What Is Linux?

Linux is an operating system (OS) that runs on computers and devices, enabling users to manage hardware resources, install software applications, configure performance and security settings, and more. Its infrastructure is the backbone of many web servers and cloud computing systems, and it fosters a global community of developers and users through open-source principles.

Linux was created in 1991 by Linus Torvalds as a free and open source alternative to Unix, which was proprietary at the time. The kernel and core components of Linux are based on the POSIX standard, but it’s not a direct descendant of Unix source code. Instead, the kernel borrows ideas and concepts from Unix and other operating systems.

The kernel is the heart of a computer’s operating system. It controls all aspects of the computer’s operation, including memory and processes. It is responsible for device drivers, a program that allows the kernel to interact with hardware, and user space, which consists of all programs outside the kernel. The kernel and core components are programmed in the C programming language.

Many graphical user interfaces are available for Linux, such as KDE and Unity. These graphical environments provide a classic desktop experience. Linux also includes a command line, which is used for low-level tasks like configuration and software installation. The dominant shell is the Bourne-Again Shell, or bash.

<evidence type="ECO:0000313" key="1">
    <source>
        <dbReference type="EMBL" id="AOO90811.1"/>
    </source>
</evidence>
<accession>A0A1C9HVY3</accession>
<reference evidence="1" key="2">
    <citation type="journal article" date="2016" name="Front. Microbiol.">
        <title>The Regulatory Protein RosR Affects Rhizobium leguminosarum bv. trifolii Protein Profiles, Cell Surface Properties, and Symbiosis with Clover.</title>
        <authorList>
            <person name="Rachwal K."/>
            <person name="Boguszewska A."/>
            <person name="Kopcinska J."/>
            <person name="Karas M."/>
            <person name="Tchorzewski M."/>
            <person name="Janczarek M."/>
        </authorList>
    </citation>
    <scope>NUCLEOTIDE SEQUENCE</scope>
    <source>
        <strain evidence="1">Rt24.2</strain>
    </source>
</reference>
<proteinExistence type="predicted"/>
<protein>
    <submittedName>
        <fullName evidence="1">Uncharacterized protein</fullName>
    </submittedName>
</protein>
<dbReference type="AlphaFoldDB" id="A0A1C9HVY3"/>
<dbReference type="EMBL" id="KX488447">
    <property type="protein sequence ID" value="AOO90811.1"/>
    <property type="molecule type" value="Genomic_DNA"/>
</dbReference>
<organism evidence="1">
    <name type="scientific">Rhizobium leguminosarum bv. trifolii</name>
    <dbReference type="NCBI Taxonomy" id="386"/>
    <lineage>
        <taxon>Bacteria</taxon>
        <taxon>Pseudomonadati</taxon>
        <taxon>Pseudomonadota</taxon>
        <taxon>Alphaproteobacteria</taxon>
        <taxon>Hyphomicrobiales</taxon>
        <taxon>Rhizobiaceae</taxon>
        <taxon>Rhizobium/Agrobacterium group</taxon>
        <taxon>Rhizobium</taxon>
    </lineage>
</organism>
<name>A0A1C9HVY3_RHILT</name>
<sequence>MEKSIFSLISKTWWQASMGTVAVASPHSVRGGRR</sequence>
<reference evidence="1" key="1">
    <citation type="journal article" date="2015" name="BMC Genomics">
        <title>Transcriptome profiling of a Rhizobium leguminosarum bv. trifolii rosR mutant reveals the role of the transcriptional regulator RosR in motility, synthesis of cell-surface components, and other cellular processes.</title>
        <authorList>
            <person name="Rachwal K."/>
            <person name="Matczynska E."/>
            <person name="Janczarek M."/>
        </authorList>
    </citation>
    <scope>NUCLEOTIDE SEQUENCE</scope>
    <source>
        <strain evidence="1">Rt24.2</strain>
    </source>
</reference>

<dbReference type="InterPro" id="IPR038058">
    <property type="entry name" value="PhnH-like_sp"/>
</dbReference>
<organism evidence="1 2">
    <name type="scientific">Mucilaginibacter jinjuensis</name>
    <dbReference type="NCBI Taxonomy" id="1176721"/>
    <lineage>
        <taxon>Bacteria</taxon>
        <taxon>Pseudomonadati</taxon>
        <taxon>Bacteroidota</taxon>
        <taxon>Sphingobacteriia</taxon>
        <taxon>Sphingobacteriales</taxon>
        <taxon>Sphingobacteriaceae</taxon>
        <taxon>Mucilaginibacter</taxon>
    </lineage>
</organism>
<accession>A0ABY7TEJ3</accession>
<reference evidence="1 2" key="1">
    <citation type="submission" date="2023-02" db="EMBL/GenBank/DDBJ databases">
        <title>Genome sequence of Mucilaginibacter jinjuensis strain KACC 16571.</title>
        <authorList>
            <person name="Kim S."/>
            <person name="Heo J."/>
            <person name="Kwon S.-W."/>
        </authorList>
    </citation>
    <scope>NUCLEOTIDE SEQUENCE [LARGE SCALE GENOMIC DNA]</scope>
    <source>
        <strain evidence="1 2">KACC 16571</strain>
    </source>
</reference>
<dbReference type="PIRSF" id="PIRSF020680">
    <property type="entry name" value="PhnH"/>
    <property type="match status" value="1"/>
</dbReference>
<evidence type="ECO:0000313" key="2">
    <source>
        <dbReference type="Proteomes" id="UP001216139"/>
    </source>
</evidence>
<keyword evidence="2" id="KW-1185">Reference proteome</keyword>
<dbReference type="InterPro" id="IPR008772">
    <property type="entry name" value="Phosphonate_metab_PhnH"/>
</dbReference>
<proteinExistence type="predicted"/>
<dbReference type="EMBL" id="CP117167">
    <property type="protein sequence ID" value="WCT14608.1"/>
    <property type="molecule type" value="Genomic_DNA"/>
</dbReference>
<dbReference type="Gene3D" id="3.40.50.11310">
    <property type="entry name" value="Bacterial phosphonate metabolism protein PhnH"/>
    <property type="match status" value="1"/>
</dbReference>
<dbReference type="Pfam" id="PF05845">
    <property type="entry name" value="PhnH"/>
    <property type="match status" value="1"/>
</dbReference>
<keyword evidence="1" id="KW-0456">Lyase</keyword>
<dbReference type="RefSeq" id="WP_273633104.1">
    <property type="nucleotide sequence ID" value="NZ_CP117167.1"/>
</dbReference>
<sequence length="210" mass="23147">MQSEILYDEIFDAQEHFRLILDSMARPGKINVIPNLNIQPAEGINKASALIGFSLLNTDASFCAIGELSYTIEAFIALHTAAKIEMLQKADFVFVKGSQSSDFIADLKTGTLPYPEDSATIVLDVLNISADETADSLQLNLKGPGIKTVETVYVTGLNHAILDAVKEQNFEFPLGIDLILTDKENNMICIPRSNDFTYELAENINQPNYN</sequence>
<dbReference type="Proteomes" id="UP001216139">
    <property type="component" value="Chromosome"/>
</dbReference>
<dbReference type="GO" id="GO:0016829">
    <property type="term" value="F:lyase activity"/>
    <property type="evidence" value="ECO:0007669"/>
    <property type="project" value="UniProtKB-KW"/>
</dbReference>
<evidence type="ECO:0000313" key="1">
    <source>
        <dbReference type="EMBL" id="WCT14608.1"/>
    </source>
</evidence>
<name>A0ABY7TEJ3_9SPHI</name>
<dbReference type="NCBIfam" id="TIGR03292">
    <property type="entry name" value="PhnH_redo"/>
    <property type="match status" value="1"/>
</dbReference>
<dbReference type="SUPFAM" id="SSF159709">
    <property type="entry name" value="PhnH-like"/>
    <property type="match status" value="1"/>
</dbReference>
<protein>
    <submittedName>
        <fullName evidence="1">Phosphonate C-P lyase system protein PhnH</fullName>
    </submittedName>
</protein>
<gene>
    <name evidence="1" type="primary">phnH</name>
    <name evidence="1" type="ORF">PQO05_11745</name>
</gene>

A file system is a crucial component of the OS. The Linux file system provides a hierarchical directory structure that organizes files and directories. It can store and retrieve information in a very large size, making it suitable for both local and wide area networks. It can be easily configured for different purposes and hardware types, and it is compatible with other file systems.

Most distributions include a package management system, which allows the user to download and install new software. Many also include a software center, which makes it easy to find and install applications. The number of apps is vast — from simple tools for performing common tasks to multiuser business suites.

Many Linux developers use a version control system to track the changes made to the code of an app or piece of software. This helps ensure the consistency and quality of software. A large community of volunteer testers help make sure software works on a variety of hardware and configurations, and report bugs when it doesn’t.

The Linux Foundation is dedicated to promoting the development of open source technology and supporting its users and advocates. It is the primary resource for news and information about the Linux operating system, and it also provides funding to support Linux-based projects. This funding is crucial to the longevity of the Linux operating system and its ecosystem. This operating system continues to play a vital role in the Internet and cloud computing, and it is used by millions of people on desktops and embedded devices. Its scalability, reliability and flexibility make it an excellent choice for businesses and consumers alike.

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